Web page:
In a newly issued report, a group of 11 theologians goes where the pols and lawyers dare not tread, with a faith-based analysis of money's role in politics. In "Lo$ing Faith In Our Democracy," published by Auburn Theological Seminary in New York, you can guess where it comes down on the big questions.
The tract asserts that the current political money system with superPACs, secretive social welfare organizations and unlimited contributions "does not take into account the needs of the poor."
It says that although corporations draw criticism for political activism, "incorporated groups can be powerful vessels for holiness." It also makes three points about justice: that it calls for fair procedures and fair outcomes, comes "through a multiplicity of voices," and is distorted by bribes.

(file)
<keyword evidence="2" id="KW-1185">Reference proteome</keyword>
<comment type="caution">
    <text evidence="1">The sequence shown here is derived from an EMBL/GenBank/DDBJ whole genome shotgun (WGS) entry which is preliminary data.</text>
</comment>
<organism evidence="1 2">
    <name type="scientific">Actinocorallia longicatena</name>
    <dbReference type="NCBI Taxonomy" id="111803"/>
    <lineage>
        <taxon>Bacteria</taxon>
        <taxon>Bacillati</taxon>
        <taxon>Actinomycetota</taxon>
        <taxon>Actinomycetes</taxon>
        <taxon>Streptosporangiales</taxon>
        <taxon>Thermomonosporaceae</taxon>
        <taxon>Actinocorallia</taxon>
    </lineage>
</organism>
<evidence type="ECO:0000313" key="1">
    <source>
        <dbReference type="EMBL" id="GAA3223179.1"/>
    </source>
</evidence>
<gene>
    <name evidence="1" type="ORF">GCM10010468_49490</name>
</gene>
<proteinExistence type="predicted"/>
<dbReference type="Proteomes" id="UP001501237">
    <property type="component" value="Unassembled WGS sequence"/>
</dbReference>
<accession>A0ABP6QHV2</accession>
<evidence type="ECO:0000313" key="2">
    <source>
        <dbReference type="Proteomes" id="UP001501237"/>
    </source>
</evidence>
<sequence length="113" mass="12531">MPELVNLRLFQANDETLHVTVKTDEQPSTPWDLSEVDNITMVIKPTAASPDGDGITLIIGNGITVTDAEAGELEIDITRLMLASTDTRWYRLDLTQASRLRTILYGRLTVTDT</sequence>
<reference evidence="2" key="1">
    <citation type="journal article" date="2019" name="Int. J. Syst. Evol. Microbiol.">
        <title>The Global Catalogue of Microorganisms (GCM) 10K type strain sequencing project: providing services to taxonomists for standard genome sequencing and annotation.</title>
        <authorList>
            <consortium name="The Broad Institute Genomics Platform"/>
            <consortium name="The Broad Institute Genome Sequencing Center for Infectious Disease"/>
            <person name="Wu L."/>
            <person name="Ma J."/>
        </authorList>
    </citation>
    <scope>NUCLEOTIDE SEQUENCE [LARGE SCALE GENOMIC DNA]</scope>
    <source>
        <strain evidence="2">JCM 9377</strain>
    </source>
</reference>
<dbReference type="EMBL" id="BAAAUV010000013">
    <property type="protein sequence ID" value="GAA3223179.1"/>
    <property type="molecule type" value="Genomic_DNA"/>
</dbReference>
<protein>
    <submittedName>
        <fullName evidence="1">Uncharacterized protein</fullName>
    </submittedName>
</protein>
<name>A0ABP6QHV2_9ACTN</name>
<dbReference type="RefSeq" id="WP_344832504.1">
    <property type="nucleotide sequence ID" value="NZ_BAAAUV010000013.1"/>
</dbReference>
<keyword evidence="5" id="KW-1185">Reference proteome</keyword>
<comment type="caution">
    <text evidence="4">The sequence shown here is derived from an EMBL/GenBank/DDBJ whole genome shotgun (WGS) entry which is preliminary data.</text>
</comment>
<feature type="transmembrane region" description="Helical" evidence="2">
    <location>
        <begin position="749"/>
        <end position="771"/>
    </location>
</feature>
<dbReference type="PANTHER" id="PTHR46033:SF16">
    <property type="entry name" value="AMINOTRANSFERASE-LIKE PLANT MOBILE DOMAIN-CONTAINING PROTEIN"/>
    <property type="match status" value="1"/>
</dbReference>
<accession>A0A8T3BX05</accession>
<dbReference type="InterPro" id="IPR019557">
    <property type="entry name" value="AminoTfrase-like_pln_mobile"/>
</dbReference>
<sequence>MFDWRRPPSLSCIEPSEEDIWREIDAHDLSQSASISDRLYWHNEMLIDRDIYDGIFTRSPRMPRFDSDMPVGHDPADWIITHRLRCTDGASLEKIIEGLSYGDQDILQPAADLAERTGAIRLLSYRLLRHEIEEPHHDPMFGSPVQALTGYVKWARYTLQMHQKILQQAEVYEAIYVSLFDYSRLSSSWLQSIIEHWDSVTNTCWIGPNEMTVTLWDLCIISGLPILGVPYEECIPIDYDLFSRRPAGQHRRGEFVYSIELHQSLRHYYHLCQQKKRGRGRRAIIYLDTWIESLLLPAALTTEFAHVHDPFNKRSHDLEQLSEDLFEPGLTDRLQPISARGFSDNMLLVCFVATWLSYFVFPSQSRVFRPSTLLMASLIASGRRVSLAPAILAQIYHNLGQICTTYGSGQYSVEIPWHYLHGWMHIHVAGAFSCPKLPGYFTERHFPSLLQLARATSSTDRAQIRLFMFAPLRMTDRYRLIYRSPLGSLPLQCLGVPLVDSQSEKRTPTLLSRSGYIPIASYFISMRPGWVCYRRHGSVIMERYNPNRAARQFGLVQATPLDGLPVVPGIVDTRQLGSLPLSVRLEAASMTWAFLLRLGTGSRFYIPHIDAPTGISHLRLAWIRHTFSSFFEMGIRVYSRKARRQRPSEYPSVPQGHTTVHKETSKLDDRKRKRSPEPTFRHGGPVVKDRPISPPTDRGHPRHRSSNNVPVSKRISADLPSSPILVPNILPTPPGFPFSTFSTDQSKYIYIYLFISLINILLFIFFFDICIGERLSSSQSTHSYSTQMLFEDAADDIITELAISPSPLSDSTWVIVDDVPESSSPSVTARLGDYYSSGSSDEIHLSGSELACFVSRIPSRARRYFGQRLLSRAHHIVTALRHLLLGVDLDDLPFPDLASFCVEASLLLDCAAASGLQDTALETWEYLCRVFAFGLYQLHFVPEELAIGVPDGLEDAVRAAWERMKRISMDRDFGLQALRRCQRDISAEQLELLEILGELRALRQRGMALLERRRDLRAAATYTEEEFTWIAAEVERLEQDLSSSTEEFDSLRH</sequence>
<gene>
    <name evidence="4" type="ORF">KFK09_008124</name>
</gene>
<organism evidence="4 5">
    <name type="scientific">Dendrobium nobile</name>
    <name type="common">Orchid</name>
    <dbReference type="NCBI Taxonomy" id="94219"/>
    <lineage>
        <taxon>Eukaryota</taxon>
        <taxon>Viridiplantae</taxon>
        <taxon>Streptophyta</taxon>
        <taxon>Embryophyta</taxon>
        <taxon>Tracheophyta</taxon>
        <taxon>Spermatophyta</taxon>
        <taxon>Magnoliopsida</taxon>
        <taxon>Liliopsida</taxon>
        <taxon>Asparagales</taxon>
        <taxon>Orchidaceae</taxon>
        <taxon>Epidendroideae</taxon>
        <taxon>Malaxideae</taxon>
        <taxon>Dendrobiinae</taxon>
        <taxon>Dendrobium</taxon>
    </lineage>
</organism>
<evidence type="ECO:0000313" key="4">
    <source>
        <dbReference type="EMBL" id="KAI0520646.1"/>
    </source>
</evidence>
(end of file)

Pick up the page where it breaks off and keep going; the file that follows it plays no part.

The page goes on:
A few highlights:
And Ron Sider, founder of Evangelicals For Social Action, argues for fair outcomes from a political money system. He says biblical justice calls for fair procedures but rejects "the Marxist ideal of equal outcomes." His conclusion: "Do unlimited political contributions tend to promote economic justice for everyone? Or do they largely promote the self-interest of a small powerful minority?"
Now, back to the regular attack ads.